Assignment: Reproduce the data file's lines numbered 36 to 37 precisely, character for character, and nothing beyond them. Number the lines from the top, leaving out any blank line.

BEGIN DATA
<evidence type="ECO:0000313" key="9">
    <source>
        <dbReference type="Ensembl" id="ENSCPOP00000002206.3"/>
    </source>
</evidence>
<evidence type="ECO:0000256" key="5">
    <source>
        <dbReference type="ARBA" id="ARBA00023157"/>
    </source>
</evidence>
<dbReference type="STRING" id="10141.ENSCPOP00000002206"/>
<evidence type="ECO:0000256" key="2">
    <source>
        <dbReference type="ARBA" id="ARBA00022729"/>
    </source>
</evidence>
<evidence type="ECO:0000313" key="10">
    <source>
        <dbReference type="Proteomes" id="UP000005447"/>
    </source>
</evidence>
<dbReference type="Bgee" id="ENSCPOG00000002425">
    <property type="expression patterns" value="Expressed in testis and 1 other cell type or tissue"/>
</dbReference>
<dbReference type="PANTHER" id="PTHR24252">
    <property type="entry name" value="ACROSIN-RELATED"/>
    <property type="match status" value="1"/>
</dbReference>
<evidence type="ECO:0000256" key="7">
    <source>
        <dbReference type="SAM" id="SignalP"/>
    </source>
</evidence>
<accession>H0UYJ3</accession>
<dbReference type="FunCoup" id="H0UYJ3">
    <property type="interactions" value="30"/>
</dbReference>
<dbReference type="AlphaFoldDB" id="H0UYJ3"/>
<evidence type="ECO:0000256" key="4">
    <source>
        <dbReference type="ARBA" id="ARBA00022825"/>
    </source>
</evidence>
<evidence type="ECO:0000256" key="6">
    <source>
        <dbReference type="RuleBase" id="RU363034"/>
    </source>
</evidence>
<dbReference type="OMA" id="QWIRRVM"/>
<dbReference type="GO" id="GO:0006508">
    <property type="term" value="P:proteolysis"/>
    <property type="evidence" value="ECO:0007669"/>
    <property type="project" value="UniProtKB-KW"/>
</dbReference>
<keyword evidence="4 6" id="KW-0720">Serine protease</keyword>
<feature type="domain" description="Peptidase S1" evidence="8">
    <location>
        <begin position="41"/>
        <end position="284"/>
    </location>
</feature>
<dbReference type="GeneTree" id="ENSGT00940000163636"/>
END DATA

    <property type="interactions" value="30"/>
</dbReference>